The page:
UK/US constantly firebombed civilians in Dresden 13 Feb 1945 – 15 Feb 1945 with 722 (RAF) and 527 (USAAF) heavy bombers dropping some 4,000 incendiary bombs over an unprotected city.
It was an appalling war crime but in the 4th Geneva Convention of 1949 UK/US stopped its investigation.
No real military reasons
The journalist Alexander McKee cast doubt on the meaningfulness of the list of targets mentioned in the 1953 USAF report, pointing out that the military barracks listed as a target were a long way out of the city and were not in fact targeted during the raid. The "hutted camps" mentioned in the report as military targets were also not military but were camps for refugees. It is also stated that the important Autobahn bridge to the west of the city was not targeted or attacked, and that no railway stations were on the British target maps, nor any bridges, such as the railway bridge spanning the Elbe River. Commenting on this, McKee says: "The standard whitewash gambit, both British and American, is to mention that Dresden contained targets X, Y and Z, and to let the innocent reader assume that these targets were attacked, whereas in fact the bombing plan totally omitted them and thus, except for one or two mere accidents, they escaped". McKee further asserts "The bomber commanders were not really interested in any purely military or economic targets, which was just as well, for they knew very little about Dresden; the RAF even lacked proper maps of the city. What they were looking for was a big built up area which they could burn, and that Dresden possessed in full measure."
According to the historian Sönke Neitzel, "it is difficult to find any evidence in German documents that the destruction of Dresden had any consequences worth mentioning on the Eastern Front. The industrial plants of Dresden played no significant role in German industry at this stage in the war". Wing Commander H. R. Allen said, "The final phase of Bomber Command's operations was far and away the worst. Traditional British chivalry and the use of minimum force in war was to become a mockery and the outrages perpetrated by the bombers will be remembered a thousand years hence".
A memorial at cemetery Heidefriedhof in Dresden. It reads: "Wieviele starben? Wer kennt die Zahl? An deinen Wunden sieht man die Qual der Namenlosen, die hier verbrannt, im Höllenfeuer aus Menschenhand." ("How many died? Who knows the count? In your wounds one sees the agony of the nameless, who in here were conflagrated, in the hellfire made by hands of man.")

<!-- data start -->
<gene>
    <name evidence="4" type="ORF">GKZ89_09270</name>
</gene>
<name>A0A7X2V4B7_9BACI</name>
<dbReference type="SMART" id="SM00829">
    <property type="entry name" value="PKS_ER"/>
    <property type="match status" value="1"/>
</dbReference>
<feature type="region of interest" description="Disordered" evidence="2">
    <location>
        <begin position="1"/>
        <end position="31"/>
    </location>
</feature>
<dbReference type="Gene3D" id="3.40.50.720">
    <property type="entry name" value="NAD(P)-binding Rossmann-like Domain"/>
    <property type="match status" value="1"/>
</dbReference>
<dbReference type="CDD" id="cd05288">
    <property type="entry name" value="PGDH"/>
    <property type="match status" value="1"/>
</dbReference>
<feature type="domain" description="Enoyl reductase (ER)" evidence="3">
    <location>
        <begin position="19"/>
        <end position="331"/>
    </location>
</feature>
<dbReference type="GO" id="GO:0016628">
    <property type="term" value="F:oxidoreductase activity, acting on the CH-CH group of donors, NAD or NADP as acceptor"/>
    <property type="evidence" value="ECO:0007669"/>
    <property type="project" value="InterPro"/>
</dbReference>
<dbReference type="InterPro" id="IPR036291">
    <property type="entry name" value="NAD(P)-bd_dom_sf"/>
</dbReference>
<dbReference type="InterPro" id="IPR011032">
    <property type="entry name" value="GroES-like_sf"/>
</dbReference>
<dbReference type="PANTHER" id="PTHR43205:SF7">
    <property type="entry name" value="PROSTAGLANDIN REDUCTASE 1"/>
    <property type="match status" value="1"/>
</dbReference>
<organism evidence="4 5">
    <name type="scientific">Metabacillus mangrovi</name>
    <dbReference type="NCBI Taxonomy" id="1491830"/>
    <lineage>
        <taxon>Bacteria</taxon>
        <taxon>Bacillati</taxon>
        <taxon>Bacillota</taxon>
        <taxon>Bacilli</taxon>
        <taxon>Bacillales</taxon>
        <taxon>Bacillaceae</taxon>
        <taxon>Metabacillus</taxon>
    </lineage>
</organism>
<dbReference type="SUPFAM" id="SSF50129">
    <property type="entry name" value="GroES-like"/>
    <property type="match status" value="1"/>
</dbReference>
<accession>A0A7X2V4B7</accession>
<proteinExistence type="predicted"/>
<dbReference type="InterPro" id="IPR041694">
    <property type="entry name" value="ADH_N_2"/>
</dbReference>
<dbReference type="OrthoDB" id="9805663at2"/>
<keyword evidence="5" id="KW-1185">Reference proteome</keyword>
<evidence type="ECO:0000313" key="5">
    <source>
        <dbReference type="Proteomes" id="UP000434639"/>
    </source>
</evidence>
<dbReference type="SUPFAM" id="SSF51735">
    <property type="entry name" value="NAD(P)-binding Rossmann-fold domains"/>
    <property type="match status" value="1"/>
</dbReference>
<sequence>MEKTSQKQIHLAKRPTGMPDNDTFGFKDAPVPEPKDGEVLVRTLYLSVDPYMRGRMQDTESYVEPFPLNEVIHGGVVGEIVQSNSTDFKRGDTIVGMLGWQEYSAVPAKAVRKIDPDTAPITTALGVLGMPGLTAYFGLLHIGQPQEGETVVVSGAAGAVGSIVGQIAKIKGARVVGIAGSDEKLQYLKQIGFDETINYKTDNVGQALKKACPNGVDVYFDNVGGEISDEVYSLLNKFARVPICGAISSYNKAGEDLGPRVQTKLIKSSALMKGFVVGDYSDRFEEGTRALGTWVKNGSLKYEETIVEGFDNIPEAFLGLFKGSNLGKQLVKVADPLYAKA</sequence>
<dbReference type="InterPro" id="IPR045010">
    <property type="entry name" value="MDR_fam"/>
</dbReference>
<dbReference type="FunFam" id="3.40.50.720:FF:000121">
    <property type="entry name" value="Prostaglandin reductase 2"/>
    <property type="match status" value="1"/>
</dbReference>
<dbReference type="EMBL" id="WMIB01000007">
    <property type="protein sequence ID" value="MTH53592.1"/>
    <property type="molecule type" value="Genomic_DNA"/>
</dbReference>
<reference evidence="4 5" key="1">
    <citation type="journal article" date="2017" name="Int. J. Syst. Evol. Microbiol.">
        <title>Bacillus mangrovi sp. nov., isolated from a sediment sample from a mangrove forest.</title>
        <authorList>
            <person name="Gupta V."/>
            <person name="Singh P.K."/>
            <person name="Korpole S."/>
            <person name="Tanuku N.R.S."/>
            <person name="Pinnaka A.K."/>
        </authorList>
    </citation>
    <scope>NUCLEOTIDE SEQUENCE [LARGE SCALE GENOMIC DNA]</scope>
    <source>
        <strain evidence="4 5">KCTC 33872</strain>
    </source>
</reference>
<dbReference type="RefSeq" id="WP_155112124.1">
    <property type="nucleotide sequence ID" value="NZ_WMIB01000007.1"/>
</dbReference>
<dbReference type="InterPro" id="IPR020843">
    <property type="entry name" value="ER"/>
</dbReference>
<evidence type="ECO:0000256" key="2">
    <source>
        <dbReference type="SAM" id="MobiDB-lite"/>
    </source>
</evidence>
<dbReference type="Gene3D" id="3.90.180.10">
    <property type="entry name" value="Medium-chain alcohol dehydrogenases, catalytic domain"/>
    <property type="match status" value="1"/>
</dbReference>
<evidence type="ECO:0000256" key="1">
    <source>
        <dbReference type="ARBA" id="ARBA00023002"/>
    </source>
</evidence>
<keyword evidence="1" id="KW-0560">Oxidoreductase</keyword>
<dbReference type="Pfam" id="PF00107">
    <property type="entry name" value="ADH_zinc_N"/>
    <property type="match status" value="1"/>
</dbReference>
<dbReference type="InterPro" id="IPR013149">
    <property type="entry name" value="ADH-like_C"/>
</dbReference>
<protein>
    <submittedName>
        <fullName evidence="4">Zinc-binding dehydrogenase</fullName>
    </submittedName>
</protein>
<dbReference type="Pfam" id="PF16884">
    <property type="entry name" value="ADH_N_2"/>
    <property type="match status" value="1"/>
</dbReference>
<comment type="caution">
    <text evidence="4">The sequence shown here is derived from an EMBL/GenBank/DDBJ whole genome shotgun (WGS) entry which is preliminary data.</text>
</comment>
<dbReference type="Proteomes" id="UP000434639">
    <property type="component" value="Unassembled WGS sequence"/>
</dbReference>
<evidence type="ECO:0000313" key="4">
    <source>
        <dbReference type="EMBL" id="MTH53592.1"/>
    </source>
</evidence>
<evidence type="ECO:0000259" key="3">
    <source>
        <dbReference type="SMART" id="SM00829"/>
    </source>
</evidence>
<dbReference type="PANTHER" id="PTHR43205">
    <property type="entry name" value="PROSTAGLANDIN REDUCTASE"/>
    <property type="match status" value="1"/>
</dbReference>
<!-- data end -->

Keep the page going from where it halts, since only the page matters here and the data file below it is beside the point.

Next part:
Military facilities in the north weren't bombed.
The Albertstadt, in the north of Dresden, had remarkable military facilities that the bombings failed to hit. Today they are officer's schools ("Offiziersschule des Heeres") for the Bundeswehr and its military history museum (from prehistoric to modern times).
A war crime
... ever since the deliberate mass bombing of civilians in the second world war, and as a direct response to it, the international community has outlawed the practice. It first tried to do so in the Fourth Geneva Convention of 1949, but the UK and the US would not agree, since to do so would have been an admission of guilt for their systematic "area bombing" of German and Japanese civilians.
— A.C. Grayling.
Frederick Taylor told Der Spiegel, "I personally find the attack on Dresden horrific. It was overdone, it was excessive and is to be regretted enormously," but, "A war crime is a very specific thing which international lawyers argue about all the time and I would not be prepared to commit myself nor do I see why I should. I'm a historian." Similarly, British philosopher A. C. Grayling has described British area bombardment as an "immoral act" and "moral crime" because "destroying everything ... contravenes every moral and humanitarian principle debated in connection with the just conduct of war," but, "It is not strictly correct to describe area bombing as a 'war crime'."
As a war crime
Though no one involved in the bombing of Dresden was ever charged with a war crime, some hold the opinion that the bombing was one.